The Spinal Injuries Association is the national charity for spinal injured people. They help with funding and grants, give advice on welfare benefits and provide information and support for spinal cord injured people. They also assess the ability of solicitors to provide good quality professional representation for people with spinal injuries.

Instructing a non-specialist solicitor can result in your claim being settled for far less than it is worth. You may find yourself losing benefits that you need to help you pay for your care if you have not been advised to set up a personal injury trust. You may need a Lasting Power of Attorney so that your family can help you deal with your day to day finances and a non-specialist solicitor may not recognise this fact.

Specialist solicitors will visit you at home or in hospital rather than just sending you paperwork for a distance. We will meet your families and advise them on their concerns to. We provide an all round service.

Spinal injury specialists handle some of the largest claims that come before the English Courts. We are used to it and we do it well.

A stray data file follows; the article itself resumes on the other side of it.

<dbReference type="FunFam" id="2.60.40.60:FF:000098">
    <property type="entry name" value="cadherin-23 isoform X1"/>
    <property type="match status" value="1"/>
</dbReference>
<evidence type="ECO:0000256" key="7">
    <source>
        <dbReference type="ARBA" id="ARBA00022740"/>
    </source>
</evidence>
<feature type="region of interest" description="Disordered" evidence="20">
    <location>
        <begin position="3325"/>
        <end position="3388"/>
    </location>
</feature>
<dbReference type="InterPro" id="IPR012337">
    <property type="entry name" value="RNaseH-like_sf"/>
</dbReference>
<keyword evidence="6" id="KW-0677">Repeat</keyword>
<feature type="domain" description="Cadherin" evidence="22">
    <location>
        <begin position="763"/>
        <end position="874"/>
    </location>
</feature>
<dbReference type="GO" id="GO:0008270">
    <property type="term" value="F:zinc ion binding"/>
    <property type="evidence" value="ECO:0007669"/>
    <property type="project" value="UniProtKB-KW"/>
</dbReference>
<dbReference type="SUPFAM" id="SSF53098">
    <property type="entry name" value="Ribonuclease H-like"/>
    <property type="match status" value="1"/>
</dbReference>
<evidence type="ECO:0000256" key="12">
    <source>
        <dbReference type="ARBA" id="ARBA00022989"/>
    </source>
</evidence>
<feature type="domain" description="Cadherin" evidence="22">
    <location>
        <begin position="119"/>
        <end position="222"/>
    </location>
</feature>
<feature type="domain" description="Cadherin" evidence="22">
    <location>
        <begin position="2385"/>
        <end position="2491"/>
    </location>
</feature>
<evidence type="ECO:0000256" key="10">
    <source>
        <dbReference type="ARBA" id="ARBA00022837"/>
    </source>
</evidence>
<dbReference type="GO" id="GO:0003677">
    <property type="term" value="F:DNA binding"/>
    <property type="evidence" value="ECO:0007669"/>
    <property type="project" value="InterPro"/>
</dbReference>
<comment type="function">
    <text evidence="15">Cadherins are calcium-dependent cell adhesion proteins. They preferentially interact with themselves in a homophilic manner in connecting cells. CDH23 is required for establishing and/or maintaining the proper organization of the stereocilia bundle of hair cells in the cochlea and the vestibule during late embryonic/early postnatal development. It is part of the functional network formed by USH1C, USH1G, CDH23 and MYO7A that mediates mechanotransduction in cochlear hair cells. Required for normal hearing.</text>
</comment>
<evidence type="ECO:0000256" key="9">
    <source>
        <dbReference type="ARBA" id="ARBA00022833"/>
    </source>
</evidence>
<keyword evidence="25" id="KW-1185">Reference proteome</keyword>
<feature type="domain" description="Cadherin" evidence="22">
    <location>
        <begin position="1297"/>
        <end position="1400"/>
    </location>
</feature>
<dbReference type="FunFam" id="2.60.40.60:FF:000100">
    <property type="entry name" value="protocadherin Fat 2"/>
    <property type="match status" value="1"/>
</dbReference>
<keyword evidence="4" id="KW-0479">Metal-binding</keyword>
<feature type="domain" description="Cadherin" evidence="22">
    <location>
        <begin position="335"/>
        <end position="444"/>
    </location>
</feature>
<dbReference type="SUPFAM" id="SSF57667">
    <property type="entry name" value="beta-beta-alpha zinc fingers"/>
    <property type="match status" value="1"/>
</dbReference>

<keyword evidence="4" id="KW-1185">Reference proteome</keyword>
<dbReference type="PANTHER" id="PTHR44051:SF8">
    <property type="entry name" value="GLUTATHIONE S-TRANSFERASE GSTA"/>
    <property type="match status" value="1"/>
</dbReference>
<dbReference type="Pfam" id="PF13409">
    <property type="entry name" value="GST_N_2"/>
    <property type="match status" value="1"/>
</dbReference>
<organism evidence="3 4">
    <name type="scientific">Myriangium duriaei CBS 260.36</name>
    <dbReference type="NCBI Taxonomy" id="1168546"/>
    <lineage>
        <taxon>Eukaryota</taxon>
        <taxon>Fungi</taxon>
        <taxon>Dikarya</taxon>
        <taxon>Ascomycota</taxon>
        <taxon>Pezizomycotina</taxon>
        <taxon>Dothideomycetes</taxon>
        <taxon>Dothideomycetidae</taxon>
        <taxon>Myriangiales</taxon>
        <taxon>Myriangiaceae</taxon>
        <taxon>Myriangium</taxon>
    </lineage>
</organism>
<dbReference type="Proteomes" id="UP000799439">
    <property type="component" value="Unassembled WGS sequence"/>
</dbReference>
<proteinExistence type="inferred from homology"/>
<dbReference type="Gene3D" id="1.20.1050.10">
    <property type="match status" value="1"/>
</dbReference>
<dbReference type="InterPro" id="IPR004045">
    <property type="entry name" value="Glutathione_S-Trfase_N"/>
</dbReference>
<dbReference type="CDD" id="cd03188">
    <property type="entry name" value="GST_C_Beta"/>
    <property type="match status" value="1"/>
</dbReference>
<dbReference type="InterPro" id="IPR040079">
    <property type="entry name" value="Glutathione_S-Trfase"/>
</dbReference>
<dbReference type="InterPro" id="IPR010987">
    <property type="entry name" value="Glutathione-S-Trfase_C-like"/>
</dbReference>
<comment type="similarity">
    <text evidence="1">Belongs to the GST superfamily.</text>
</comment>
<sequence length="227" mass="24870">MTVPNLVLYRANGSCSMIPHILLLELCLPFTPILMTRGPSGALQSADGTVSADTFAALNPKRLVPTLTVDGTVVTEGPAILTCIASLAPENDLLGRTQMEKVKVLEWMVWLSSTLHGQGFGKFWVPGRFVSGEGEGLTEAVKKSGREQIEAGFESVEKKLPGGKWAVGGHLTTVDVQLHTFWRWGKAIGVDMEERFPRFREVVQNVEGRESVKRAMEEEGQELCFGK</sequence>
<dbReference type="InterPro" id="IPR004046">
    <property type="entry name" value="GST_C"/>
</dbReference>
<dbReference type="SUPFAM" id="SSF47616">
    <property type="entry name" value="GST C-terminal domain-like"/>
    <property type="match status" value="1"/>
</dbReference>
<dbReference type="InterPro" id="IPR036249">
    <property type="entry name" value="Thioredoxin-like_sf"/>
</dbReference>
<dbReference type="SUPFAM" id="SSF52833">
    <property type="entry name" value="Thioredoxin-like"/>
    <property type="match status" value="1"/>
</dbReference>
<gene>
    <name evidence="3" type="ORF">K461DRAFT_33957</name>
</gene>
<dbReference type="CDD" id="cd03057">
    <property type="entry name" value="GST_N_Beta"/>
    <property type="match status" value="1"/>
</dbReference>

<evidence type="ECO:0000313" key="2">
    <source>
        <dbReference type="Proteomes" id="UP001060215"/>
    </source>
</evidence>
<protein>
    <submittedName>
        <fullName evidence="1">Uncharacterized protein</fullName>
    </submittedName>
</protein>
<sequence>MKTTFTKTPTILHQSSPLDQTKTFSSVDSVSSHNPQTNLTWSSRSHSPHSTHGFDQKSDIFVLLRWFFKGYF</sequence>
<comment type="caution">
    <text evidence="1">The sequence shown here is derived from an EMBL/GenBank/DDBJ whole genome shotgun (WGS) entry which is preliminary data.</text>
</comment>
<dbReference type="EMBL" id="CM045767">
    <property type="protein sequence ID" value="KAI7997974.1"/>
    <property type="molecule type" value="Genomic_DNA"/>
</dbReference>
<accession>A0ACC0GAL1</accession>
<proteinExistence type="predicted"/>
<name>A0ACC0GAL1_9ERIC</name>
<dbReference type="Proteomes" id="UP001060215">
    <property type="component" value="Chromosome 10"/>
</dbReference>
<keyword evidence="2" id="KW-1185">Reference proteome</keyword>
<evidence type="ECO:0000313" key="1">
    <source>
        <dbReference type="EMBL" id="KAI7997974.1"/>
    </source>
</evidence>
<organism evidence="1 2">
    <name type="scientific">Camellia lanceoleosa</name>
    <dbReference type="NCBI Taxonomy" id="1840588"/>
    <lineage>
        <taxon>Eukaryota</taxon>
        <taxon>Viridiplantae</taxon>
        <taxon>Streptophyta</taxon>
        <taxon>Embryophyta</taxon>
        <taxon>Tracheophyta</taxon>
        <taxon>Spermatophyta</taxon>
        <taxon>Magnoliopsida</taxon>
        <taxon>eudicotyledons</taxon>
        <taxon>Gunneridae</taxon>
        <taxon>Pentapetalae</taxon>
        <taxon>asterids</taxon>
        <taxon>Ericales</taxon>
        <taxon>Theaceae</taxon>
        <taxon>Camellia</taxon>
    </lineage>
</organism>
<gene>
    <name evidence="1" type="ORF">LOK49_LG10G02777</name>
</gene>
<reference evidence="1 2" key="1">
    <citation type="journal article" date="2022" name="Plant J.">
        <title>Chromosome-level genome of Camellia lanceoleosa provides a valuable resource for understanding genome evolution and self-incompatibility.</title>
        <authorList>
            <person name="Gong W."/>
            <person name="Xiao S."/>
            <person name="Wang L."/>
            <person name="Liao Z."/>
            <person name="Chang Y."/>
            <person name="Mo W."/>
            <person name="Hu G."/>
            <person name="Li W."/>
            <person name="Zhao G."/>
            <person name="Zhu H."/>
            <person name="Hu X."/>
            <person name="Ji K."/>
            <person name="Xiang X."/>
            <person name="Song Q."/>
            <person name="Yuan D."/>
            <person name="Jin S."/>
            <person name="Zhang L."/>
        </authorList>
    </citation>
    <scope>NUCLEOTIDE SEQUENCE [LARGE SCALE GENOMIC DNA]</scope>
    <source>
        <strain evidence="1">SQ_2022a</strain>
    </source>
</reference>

I have been into spinal injury units nationwide in the last 10 years and have never looked back. I have helped clients thought trauma and crises, laughter and tears, weddings and the birth of their children. I see clients wearing my black Court dress and in my jeans. It is one of the most diverse roles a solicitor can have and one of the most rewarding.

Claims through the RTA Portal – more controversy seems likely

Problem with yet another of the government’s many mooted changes to the legal landscape appears likely with the admission that there are “no guarantees” that the RTA Portal will in fact be ready for the expected significant increase in the number of RTA [i.e. Road traffic act] injury claims from next April.